Monday, 20 january 2020 | Redacción CEU
Have you noticed that you pay less and less by cash? Have you noticed that you no longer go to the ATM to withdraw money? Have you noticed that you increasingly rely on new alternatives to cash payment? If so, you are in line with what is already a growing trend in many countries. The use of new payment methods, the approval of policies against money laundering and tax evasion, the development of digital banking or the promotion of electronic commerce are leading to greater disinterest in the use of physical money. However, is Spain one of the countries where this trend is already noticed? What are the countries which bet more and less on cash? Why?
In Spain, the use of cash is deeply rooted. Compared to other alternatives like card payment, Spaniards prefer to pay in hard cash. The study carried out by the European Central Bank (ECB) and published by the media at the beginning of this year has made this clear. This report concludes that, together with Greece, Cyprus and Malta, Spain is one of the countries which is in the ranking of states that are most committed to the use of coins and bills as a payment formula. In Spain, cash was used to pay 87% of the operations carried out in 2016 (the year analyzed in the study). This figure accounts for 68% of the total amount of the payments that were made.
The purpose of the ECB survey was to analyze the use of the different payment instruments in the euro zone. To do this, they used the data that they collected from its surveys in 19 countries. According to this work, cash is still the "king" in the euro zone, since it is the predominant payment method in the region. Cash was used for 79% of transactions. It accounted for 54% of the total amount paid in 2016. The difference between percentages is due to another conclusion of this study: cash is used more when it comes to the payment of small amounts.
Nonetheless, it should be noted that this trend is changing. According to official data provided by the Bank of Spain, the number of cash withdrawals at ATMs decreased at the interannual rate in the second and third quarter in 2019. Similarly, the amount of withdrawn money also fell. In particular, from July to September, Spaniards withdrew 1.17% less money than in 2018. These figures contrast with those recorded in operations with credit cards and other payment alternatives. This is the case of Bizum, which is a fintech company based on mobile payment that is driven jointly by different Spanish entities. Its use has grown considerably in the last year.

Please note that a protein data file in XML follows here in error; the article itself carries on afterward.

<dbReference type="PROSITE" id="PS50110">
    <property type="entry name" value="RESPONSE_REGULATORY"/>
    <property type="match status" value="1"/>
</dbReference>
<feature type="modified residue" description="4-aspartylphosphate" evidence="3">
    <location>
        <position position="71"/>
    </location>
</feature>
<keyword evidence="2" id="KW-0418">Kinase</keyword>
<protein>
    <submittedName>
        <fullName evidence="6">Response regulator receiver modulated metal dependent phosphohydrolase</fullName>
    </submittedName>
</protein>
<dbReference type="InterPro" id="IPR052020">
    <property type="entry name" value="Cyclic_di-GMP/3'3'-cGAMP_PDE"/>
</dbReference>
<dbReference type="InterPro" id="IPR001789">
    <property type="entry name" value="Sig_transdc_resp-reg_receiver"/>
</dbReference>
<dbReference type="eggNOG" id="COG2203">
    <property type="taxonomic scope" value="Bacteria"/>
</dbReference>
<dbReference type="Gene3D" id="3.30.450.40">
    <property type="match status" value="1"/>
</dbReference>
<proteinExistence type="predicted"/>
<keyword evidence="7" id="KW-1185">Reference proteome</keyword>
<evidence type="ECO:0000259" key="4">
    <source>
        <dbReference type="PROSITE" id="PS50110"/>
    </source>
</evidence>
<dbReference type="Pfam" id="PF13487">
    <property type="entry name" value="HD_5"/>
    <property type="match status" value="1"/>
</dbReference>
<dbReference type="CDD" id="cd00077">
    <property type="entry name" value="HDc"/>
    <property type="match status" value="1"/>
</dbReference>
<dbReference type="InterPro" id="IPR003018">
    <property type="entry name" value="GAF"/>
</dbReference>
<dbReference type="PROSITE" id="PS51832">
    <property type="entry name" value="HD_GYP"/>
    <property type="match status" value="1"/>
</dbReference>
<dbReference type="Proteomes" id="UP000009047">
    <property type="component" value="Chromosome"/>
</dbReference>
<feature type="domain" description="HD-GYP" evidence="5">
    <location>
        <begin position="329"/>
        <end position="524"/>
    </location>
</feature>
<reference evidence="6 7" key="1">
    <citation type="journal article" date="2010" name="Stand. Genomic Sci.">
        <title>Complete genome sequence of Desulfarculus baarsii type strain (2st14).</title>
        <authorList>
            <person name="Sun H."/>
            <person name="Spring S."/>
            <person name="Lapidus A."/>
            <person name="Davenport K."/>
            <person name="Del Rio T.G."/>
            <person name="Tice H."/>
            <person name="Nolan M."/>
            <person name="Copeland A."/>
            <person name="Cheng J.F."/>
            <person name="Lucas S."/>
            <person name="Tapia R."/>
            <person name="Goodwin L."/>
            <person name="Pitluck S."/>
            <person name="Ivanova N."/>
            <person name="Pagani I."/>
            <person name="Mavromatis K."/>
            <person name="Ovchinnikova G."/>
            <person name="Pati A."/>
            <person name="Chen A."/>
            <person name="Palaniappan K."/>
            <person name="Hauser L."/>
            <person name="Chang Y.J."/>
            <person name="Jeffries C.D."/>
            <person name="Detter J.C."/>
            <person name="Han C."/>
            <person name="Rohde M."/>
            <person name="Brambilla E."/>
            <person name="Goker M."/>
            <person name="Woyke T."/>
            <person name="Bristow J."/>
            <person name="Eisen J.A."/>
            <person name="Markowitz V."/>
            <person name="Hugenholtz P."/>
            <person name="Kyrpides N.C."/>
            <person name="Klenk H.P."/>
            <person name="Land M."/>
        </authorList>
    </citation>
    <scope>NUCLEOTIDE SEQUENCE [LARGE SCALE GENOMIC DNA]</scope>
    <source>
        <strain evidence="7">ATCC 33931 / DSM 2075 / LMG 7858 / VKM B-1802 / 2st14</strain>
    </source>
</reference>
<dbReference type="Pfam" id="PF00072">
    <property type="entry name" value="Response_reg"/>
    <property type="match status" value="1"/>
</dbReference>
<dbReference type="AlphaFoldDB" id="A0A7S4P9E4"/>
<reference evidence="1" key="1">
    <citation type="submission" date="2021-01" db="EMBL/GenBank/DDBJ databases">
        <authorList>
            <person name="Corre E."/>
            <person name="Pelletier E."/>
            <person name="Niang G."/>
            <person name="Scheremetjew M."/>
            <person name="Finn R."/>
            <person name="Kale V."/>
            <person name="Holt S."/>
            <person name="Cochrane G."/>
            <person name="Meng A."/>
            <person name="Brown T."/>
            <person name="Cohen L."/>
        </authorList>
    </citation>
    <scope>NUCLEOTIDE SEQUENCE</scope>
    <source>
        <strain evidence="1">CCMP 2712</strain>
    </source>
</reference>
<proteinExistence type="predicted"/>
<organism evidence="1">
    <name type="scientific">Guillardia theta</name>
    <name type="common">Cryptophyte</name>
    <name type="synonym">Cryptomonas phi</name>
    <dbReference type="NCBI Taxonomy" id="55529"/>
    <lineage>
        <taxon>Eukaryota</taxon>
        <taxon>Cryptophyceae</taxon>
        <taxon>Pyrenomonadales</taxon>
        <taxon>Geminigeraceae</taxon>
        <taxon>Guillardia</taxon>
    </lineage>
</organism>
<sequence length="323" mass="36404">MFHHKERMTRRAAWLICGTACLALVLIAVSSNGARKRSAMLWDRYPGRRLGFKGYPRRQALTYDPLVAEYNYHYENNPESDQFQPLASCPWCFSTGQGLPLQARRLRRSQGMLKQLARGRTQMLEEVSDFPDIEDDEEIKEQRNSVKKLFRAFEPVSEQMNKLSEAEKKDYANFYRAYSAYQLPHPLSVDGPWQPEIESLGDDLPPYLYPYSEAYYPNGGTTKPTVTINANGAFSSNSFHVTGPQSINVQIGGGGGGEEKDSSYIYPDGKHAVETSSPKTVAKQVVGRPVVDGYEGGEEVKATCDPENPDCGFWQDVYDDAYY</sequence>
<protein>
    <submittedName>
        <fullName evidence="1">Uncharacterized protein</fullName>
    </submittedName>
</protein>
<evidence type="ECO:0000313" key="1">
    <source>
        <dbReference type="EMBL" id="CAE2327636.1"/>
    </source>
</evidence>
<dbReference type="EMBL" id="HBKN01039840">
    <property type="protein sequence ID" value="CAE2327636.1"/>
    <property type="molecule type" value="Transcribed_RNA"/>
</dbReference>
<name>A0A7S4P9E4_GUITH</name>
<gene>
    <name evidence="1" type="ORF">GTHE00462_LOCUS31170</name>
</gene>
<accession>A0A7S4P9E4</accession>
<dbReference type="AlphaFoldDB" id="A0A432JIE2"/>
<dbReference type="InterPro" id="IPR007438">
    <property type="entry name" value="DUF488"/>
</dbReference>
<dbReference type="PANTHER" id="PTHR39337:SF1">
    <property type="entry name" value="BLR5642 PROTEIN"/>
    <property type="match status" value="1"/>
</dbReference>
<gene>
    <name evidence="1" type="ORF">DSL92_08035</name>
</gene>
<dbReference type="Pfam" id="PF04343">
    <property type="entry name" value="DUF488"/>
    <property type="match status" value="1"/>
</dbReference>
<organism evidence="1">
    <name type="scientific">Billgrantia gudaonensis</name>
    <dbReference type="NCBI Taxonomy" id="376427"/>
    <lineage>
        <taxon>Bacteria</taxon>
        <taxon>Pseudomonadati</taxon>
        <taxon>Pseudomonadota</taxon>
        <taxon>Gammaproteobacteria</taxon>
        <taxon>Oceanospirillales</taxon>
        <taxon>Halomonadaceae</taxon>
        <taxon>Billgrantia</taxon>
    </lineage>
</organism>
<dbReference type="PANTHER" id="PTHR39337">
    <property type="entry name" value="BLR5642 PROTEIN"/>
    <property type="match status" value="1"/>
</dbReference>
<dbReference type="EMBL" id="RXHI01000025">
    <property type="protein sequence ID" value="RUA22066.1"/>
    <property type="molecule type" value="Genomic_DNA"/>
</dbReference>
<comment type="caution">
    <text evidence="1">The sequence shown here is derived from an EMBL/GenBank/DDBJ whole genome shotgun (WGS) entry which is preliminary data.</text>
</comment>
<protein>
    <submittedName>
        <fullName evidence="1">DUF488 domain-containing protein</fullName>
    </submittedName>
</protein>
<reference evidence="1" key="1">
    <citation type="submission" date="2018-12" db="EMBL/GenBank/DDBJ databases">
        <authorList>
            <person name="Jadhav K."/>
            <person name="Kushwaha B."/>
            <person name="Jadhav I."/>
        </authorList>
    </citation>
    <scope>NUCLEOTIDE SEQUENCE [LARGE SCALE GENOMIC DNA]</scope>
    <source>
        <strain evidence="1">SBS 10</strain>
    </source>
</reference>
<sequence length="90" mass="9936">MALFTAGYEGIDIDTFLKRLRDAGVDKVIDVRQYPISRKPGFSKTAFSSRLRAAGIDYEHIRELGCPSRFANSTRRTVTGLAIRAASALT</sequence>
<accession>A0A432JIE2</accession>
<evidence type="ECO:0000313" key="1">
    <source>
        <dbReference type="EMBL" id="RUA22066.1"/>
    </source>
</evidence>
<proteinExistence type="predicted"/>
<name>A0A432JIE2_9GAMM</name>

Although Spaniards still resist the change, there are many factors that point out to the gradual disappearance of cash. Among them, we can find the convenience and simplicity in the use of new payment methods, the legislative support, the design of new cryptocurrencies, etc. Our readers can check out some of our articles on this topic such as The cash farewell reason, Beats which replace passwords or Getting on the bus by means of our face. In them, we explain more deeply what this trend change consists of exactly. In turn, ECB’s study leads us to thinking that in other EU countries, citizens might already be leaving home with almost no cash in their pockets. This is the case in the Netherlands, where only 45% of transactions are made in cash and the total amount of purchases account for 27%. This country is followed by others such as France, with 68% and 28% respectively, and Luxembourg, with 64% and 30%.
If we look at what is happening in the rest of the world, the case of China and the Nordic countries soon attracts our attention. In these countries, cash is treated secondarily. In some cases, its usage is even anecdotal. For example, according to the 2017 Mobile Payment Usage in China Report, which was carried out by Tencent and Ipsos, 14% of the Chinese might already live without cash. This fact is partly due to the popularization of biometric payments and the high penetration rate of digital payments in the country. On the other hand, in Sweden, Norway and Denmark, cash payments constitute a minimum percentage (in some of them, it only accounts for 1%). This fact is mainly due to the policies carried out in order to fight against tax evasion and money laundering.
Another case to note is that of the countries with a deep-rooted use of cash that are joining the battle against cash because of the large size of their black economy. Italy is one of them. Its idea: investing 3,000 million euros in bonuses and discounts for those who use the card instead cash when making their purchases. Greece is also combating cash with another proposal: fining those citizens who carry out more than 70% of cash transactions. Which one of these proposals will be more effective? Positive or negative reinforcement?
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